There are some great topics in the novel. Alex’s conflicting feelings and her internal struggle were realistic. Can she date after this attack? Will it discredit her claim if she becomes romantically involved during the trial? Was it really rape if she was drunk, or if she followed the boy to his room? If she showed any interest in the assault, is it “real rape”? These are legitimate, honest inquiries that run through Alex’s head while she proceeds with seeking justice against her attacker. Many of these concerns mirror some of the questions and fears that rape victims constantly ask themselves everyday. Their lives become entangled in this new label, and many victims are unsure how to proceed forward. Instead of a person, these people are now fish in a bowl, and everything they do is going to come under scrutiny. Hell, go to a search engine and type in Bill Cosby. Look at what is said about the women that came forward. How can the victims find any peace or even believe they are entitled to justice if the major consent is: “slut, money grubber, drunken whore, liar, attention seeker, tease”?
Now it is time to delve into why I rated this book in the middle of the scale. The first scene of the book opens with Alex waking up the morning after the assault, trying to piece together what had happened. She was drunk and fuzzy on the details. It is her friends that convince her to take action. However, Alex doesn’t even try to approach an adult or contact the cops. The school has a reputation of ignoring problems inside the school. But turning a blind eye to reported cheaters and ignoring a sexual crime are two different things. Even though the Mockingbirds take care to be honest and fair, I feel like it is asking Scooby and the gang to help out with a murder. The students should have reported this to the proper authorities. There are times when students should intervene in matters, such as school rules and conflict management. But this wasn’t just a disagreement over flipflops or a student admitting to bullying. This was a crime, and it was handled with kid gloves. Writing the accused person’s name in a book? Placing props in a tree to signal that they’re gonna get someone? This isn’t a game or a school matter. This is a criminal offence.
I couldn’t just dismiss the lack of responsibility. I would have thought that the story would be more compelling if the students WERE dismissed by authorities or adults. But the more sensible solution was passed right over, for the sake of…privacy? To avoid embarrassment by both sides? I never understood the reasoning on leaving out the police. And what can a group of well-meaning students do? They can’t place this person in jail or add the crime onto his record. They’re going to “force” him to drop an extracurricular activity. That’s it. A guy takes advantage of a drunk girl in his room, and in return, he is kicked off of his team. And how do they get the accused to follow through with the punishment? They use bully tactics such as manipulation of their school-assigned positions and make a scene to embarrass the accused party. This is even before the “trial”.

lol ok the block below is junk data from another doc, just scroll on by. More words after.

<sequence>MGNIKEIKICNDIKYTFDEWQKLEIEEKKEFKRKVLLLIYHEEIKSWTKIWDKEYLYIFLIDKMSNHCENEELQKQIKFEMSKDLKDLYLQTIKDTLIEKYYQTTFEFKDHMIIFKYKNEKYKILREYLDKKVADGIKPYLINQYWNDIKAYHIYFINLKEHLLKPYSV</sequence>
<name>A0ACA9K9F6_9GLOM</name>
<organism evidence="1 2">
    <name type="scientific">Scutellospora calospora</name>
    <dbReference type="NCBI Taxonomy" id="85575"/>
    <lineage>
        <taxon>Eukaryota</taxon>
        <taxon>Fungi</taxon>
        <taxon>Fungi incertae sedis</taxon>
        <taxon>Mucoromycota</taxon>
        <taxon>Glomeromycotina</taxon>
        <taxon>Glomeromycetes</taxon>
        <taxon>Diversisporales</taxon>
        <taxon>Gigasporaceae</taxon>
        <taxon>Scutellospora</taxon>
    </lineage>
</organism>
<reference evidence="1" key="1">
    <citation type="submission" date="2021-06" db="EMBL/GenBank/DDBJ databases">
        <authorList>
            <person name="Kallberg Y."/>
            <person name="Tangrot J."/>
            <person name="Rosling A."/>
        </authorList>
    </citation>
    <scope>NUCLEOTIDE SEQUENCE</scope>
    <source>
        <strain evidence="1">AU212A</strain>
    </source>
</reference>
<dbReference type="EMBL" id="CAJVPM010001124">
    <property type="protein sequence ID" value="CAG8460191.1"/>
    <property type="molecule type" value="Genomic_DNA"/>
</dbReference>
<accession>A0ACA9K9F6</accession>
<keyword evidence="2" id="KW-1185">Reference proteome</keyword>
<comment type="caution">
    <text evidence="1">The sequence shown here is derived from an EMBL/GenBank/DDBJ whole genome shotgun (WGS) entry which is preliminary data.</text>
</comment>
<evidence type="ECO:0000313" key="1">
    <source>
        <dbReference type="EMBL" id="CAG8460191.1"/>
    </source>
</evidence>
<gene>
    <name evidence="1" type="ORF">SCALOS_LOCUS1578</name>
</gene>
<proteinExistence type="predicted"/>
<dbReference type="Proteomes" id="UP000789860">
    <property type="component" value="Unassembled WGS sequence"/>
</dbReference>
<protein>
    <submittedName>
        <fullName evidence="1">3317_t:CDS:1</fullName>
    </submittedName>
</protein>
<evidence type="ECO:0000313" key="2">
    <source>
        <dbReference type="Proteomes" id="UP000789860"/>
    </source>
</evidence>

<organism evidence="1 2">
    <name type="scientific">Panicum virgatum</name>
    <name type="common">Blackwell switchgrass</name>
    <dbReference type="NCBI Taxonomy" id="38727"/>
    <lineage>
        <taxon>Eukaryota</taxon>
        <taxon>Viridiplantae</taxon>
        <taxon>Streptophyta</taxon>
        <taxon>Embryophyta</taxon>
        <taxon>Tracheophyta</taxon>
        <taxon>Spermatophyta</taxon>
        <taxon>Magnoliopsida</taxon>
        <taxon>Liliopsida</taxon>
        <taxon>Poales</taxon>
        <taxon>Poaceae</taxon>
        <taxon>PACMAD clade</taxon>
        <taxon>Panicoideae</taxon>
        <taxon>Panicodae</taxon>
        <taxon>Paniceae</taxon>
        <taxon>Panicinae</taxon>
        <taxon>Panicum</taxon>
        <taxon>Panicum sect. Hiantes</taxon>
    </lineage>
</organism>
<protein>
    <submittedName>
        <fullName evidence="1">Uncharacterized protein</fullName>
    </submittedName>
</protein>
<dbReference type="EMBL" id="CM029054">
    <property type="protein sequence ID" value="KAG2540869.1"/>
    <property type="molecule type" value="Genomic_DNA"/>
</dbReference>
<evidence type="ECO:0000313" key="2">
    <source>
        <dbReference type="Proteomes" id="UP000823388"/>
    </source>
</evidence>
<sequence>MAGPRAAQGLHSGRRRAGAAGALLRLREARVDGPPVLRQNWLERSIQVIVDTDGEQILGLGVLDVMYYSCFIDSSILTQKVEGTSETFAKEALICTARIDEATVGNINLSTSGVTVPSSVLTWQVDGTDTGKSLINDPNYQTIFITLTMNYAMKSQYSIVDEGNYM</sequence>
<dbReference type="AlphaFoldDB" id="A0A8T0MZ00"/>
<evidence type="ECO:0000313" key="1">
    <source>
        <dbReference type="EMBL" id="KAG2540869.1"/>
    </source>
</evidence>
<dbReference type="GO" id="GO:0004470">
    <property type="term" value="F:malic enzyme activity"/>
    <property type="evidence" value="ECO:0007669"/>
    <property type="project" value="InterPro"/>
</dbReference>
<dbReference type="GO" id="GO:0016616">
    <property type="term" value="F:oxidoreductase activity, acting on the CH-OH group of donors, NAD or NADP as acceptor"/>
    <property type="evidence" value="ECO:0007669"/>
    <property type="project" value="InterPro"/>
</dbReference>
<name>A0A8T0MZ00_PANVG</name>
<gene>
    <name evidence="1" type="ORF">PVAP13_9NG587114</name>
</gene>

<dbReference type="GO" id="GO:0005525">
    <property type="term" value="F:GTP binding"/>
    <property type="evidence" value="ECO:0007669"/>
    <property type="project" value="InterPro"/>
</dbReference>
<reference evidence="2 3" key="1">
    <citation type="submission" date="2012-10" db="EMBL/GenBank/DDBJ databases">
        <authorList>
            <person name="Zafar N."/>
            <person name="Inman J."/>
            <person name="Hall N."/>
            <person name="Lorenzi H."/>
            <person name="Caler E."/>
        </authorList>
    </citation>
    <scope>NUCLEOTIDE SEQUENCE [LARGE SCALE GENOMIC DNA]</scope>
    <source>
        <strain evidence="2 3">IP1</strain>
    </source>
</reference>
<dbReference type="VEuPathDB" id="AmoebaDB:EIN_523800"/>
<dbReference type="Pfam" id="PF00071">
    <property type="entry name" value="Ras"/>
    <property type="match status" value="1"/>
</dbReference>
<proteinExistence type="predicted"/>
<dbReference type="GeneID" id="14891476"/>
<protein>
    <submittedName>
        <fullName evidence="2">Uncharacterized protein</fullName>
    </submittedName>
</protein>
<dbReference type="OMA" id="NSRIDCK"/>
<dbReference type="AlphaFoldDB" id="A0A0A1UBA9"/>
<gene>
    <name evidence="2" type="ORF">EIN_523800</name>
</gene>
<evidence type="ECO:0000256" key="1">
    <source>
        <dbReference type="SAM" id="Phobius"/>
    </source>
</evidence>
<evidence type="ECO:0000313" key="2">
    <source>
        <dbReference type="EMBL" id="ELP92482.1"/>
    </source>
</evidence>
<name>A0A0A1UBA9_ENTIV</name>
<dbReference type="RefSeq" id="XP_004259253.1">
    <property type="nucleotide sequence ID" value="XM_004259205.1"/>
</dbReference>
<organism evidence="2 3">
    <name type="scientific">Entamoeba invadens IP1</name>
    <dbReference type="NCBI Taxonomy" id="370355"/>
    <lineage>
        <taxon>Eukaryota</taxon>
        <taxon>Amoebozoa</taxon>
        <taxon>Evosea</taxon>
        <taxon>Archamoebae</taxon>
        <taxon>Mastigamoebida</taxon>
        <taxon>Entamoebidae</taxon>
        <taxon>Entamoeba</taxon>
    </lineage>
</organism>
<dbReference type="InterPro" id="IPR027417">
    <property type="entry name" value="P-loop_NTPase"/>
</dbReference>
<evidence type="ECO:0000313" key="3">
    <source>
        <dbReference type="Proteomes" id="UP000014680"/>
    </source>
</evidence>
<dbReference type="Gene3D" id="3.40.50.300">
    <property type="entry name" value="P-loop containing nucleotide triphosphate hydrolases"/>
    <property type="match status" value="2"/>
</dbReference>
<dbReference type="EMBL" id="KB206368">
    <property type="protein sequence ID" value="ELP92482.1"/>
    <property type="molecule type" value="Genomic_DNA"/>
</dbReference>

The author admits at the end of the book that she was date raped in college, and the faculty brought offender to justice after the author and other victims spoke up on the lack of action on the school’s part. I believe she stated that he was suspended. So I am getting mixed signals. The author took the correct course of action in her crime, but then creates a story, lambasting the clueless adults as out of touch? How can you accuse the staff of not caring about Alex when she never even told any of them.
This was a hard book to rate. There were some wonderful parts of the novel, parts that confronted myths and facts about rape and rape victims. However, I can’t overlook the lack of responsibility of everyone involved, and pushing the justice system responsibility onto the students was far-fetched, unrealistic and frankly insulting.
But, fiction such as The Mockingbirds should be embraced and explored. It provides a voice for the victims. But we need more voices, crying out against sexual assault. Sadly, this isn’t going to be an overnight fight. Put books like this on the shelves and in the hands of the young people. This is how you fight back. Use your stories and use education to take down a draconic view of sexual assault on victims. Promote this message in schools, at universities, on TV. Speak, even if your voice shakes, or your scared. It is hard, and it is frightening, but this is a crime that should not be overlooked due to current social attitudes.